Three Vital Tests

Three Vital Tests

It was Mother’s Day. Ruthie opened an email from a cherished friend whom she chose not to name.

It began with an account of very stressful events brought on by the Covid19 demands. Then her friend moved into an unprovoked, unjustified, surprise personal attack upon Ruthie. Like a nest of hornets, sting after sting was rendered, including withdrawal of any profession of affection. At the end Ruthie sat stunned, tearful, and immobilized. She felt humiliated, devalued and disrespected, reduced to a zero in her own eyes because of her friend’s comments. All on Mother’s Day when she would have expected warm fuzzies from someone she considered a trusted friend! Ruthie wished she could erase those words, not only from the e-mail, but from her memory. They hurt deeply! Her heart was heavy.

Ruthie struggled with her emotions, trying to make sense of it all. When she had partially recovered from the shock she made the choice not to focus on those comments any more, or remain devastated. She applied the three important, vital tests of any communication: Is it kind? Is it true? Is it necessary? The comments in the e-mail failed the test of being valid. She recalled that this friend had been undergoing prolonged deep stress that had depleted her emotional resources. Her love cup was apparently empty. So she concluded that her friend spoke out of stress, exploding and unloading her emotional garbage in the e-mail. Ruthie knew that in unguarded moments, hurting people hurt other people. Because of these considerations she vowed not to allow one emotional outburst to permanently damage a longstanding relationship. She said, “I would like to settle this at once, but I’m powerless. I can’t change the thinking of another person. I’ll just have to be silent, pray, and be patient, and allow time to bring perspective.”

Dear friend reading this, you may relate to the experience of being crushed by someone close to you, who spoke or acted hastily without considering the impact, and it has wounded and separated you from them. It happens often as we travel through life. It’s a safe test to ask three important questions in regard to any communication--Is it kind? Is it true? Is it necessary? Remember that we are not defined by the finite opinion of other people. God says that we are of infinite worth. If you need healing from unkind, untrue, unnecessary denunciations that you did not provoke, absorb these divinely inspired words that reveal your significance in the sight of heaven. You can apply them to yourself as well as to the person who has upset you. Let these comforting words console you and bring peace—even in the midst of a storm:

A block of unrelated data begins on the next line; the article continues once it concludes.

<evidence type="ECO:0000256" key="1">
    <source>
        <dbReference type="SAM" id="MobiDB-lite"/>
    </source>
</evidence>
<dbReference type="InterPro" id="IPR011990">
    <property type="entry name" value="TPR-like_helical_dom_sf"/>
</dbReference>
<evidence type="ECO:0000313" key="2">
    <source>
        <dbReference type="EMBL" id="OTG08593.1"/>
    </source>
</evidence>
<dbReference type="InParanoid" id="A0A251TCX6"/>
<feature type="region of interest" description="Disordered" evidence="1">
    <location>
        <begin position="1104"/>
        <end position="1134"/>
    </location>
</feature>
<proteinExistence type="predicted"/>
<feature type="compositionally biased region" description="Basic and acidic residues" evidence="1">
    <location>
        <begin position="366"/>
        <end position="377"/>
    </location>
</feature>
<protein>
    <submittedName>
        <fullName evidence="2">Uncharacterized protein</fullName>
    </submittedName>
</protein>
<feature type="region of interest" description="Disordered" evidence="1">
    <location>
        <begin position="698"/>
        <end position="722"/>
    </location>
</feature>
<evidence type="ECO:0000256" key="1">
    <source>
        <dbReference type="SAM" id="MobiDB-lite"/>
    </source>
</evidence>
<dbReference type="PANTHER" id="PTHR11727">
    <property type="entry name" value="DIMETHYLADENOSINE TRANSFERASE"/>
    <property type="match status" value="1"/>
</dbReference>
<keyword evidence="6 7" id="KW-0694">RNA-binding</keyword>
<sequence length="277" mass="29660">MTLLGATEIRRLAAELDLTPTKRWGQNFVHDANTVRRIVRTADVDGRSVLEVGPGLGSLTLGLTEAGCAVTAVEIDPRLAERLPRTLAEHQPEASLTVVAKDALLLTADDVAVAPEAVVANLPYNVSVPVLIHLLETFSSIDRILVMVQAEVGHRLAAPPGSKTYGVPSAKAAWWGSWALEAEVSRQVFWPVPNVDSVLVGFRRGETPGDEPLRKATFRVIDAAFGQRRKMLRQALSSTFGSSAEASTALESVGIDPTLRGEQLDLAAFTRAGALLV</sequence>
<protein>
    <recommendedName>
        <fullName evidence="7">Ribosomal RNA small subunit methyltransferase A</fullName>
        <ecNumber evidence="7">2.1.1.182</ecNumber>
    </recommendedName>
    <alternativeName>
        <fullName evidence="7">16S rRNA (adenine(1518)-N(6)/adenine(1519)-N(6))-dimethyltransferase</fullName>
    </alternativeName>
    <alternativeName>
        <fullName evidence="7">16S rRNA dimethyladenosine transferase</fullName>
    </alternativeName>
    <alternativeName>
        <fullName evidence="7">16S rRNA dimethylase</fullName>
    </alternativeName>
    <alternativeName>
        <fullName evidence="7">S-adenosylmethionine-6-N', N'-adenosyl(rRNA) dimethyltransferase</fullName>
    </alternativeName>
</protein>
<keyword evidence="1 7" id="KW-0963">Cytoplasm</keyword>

• The LORD is near to those who have a broken heart,
    And saves such as have a contrite spirit.
    Psalm 34:18
  • Even the very hairs of your head are all numbered.
    Fear not therefore: ye are of more value than many sparrows.
    Luke 12:7
  • The LORD hath appeared of old unto me, saying,
    Yea, I have loved thee with an everlasting love:
    therefore with lovingkindness have I drawn thee.
    Jeremiah 31:3
  • Let not your heart be troubled:
    you believe in God, believe also in me….
    I go to prepare a place for you….
    I will come again, and receive you unto myself;
    that where I am, there you may be also.
    John 14:1-3
  • I will make a man more precious than fine gold.
    Isaiah 13:12
  • Speaking of His love for us as one of His sheep,
    Yeshua as the Good Shepherd said,
    “I lay down my life for the sheep.”
    John 10:15

Picture originally found here

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